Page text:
Rhonda Vincent Notches Another Entertainer of the Year Win at Bluegrass Awards

Brody Vercher | February 5th, 2008

  1. Lanibug65
    February 5, 2008 at 2:50 pm

    I love the article on RF — hmmm, they dont like RF???

  2. Dave S
    February 5, 2008 at 3:44 pm

    I’m hoping Emmylou Harris is finally inducted into the Country Music Hall of Fame. She’s still an absolutely incredible talent even after all these years, and I can’t think of anyone else more deserving.

  3. Mike W.
    February 5, 2008 at 3:46 pm

    I love the fact all these articles are coming out about Rascal Flatts not being country. Didnt we all know that, like, 6 years ago?

    Even their fans have to admit, that they are far from a traditional Country band, hell, I would compare them to the Eagles. Now, before everyone wants to kill me for that comment, the Eagles were much better song writers and artists, but the Eagles were and still are a Soft-rock band that happened to have Country influences in a few songs and now are played on Country radio.

  4. Hollerin' Ben
    February 5, 2008 at 4:03 pm

    As far as the HOF goes, the idea that they induct 3 people every year is pretty ridiculous. The fact they divide it up into such specific timeframes is even more ridiculous.

    that being said, there are plenty of people who should be in there who aren’t. I’d probably put David Allan Coe, Gram Parsons, Billy Joe Shaver, and Townes Van Zandt towards the top of the list.

  5. Paul W Dennis
    February 5, 2008 at 7:08 pm

    This is what should happen with the CMHOF and the order in which it should happen:

    1) Connie Smith – the best female singer ever
    2) Jean Shepard
    3) Mel Tillis
    4) Tom T. Hall
    5) The Statler Brothers
    6) Don Law – record producer
    7) Emmylou Harris
    8) Ronnie Milsap
    9) The Oak Ridge Boys
    10) Dallas Frazier – probably the greatest songwriter not named Merle Haggard of Harlon Howard
    11) Hank Williams Jr
    12) Chet Flippo
    13) Tanya Tucker
    14) Barbara Mandrell
    15) Reba

    However, I expect that what will happen is that Kenny Rogers and Barbara Mandrell make it this year along with Reba

  6. Mr. Sandy
    February 5, 2008 at 8:03 pm

    My HOF predictions:

    Tom T. Hall
    Emmylou Harris
    Hank Jr.

  7. Chris N.
    February 6, 2008 at 1:15 am

    If I’m reading the rules correctly (and I may not), this year there should be a pre-WWII nominee, a post-WWII nominee and a post-1975 nominee. So I’ll go with:

    June Carter Cash
    Hank Jr.
    Reba McEntire

  8. Baron Lane
    February 6, 2008 at 9:23 am

    HOF Prediction: Gram Parsons

    and then apes will rule the earth….

  9. Chris N.
    February 6, 2008 at 9:39 am

    Then the apes will nominate David Allan Coe.

  10. Hollerin' Ben
    February 6, 2008 at 3:08 pm

    Chris N,

    those are pretty good picks. how does the pre-WWII and post-WWII thing work? Is that the timeframe of their career of the time of their birth? June would be a post-WWII artist according to career time wouldn’t she?

    So you guys don’t think its too likely for Gram or DAC huh?

  11. Mike W.
    February 6, 2008 at 3:13 pm

    The Country Music Hall of Fame isnt gonna put someone who died of a drug overdose, like Gram Parsons in the Hall of Fame. David Allan Coe recorded an X-rated album during the 70′s (I believe) and generally seems to both shun and be shunned by Nashville so no way does he get in. I like both, but it just aint gonna happen.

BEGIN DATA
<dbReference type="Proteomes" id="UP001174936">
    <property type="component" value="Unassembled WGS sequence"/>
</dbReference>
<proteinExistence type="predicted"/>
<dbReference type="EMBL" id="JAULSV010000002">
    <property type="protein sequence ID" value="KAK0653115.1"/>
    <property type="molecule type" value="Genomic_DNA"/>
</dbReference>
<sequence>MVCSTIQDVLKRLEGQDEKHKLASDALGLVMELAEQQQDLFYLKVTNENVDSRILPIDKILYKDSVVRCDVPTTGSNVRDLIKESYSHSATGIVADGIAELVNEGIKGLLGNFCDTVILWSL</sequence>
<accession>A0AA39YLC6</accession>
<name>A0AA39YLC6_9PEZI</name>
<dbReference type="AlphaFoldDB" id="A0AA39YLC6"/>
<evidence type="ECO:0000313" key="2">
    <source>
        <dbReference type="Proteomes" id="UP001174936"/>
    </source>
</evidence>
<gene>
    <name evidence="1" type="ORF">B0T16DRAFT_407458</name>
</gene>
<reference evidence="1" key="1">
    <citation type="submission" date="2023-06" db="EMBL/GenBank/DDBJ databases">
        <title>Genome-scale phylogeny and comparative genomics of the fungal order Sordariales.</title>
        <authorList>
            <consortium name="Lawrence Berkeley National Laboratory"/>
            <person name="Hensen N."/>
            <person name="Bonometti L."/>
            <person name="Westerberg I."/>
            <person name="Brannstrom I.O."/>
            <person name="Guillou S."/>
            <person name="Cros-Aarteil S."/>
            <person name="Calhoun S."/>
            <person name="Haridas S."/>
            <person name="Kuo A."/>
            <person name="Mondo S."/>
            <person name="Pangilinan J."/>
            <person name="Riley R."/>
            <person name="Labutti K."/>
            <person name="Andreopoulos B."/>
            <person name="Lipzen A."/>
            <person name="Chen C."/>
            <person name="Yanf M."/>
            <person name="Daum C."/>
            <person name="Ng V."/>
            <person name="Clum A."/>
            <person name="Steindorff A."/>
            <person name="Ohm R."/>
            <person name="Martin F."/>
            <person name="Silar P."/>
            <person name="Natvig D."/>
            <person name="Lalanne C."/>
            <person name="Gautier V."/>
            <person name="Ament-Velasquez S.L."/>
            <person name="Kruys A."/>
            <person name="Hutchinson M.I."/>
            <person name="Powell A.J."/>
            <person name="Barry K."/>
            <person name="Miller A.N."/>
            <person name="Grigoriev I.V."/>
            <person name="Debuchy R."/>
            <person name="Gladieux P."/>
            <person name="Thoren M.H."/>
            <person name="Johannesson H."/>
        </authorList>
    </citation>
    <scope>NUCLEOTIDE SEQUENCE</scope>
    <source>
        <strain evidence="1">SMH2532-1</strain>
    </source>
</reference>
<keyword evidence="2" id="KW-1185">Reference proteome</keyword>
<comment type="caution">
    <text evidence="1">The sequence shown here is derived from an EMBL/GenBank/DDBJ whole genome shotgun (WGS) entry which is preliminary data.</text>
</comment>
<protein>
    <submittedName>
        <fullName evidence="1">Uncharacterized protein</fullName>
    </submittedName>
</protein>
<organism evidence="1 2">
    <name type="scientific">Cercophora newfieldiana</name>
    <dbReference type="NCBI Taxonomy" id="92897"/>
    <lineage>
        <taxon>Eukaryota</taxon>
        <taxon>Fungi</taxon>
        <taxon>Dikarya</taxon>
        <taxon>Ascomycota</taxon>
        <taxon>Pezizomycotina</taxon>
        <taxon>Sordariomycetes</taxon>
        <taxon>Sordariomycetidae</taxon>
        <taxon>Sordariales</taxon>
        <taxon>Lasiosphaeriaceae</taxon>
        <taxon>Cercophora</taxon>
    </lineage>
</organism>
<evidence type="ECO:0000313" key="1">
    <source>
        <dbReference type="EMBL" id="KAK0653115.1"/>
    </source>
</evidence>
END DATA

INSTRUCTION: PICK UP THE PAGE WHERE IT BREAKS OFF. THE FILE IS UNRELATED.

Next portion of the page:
Tom T. Hall definately deserves it, “I hope it rains at my funeral” is one of, if not my favorite songs of all time

  12. Hollerin' Ben
    February 6, 2008 at 3:46 pm

    You’re probably right about both Gram and DAC unfortunately, but it’s quite the stretch for the HOF to argue that a person who died in his 20′s due to substance abuse isn’t HOF material.

    poor DAC, super-overlooked all the time. Don’t you think that he’ll eventually get in? After he’s dead maybe? I mean, outside of Cash, he’s probably the artist who has the most street-cred and he’s probably the only “legend” who is pulling a young, new audience to country who are passionate about music.

    Tom T. Hall is rad as well.

  13. Chris N.
    February 6, 2008 at 4:01 pm

    Here are the rules:

    “In 2005, and in every third year thereafter, Career Achieved National Prominence Prior to WWII will alternate with the Musician & Non-Performer categories.
    In 2005, and every year thereafter, the Open Category will be split in two so that there will be Career achieved national prominence between WWII and 1975 (through 1974) and Career achieved national prominence between 1975-current (beginning in 1975).”

    I think 2008 would be “the third year thereafter,” wouldn’t it?

    June started performing with the Carter Family in the late 1930s, so I’m thinking she can slide in there.

  14. M.C.
    February 6, 2008 at 5:10 pm

    Ben–I don’t believe the Country Music Hall of Fame and Museum itself argues that Gram Parson shouldn’t be in the HOF. Parsons is represented as part of the permanent exhibit there, but otherwise I don’t think you hear the HOF as an institution publicly or privately advocating for membership one way or another.

    As for the annual selections, the CMA sets the criteria and a CMA special committee makes the selections. The committee members are kept secret, I believe.

    The HOF museum and the non-profit foundation that runs it is simply the place where the Hall of Fame plaques are displayed and its members honored, within the context of country music history. Obviously, since Hank Williams was elected the first year, someone in their 20s who died of a drug overdose already is in the HOF.

    Paul–Mel Tillis was elected to the HOF in 2007.

    There’s a lot of deserving people on all these lists, and more, especially old-timers like Charley Poole, the Stanley Brothers, the Stonemans, etc.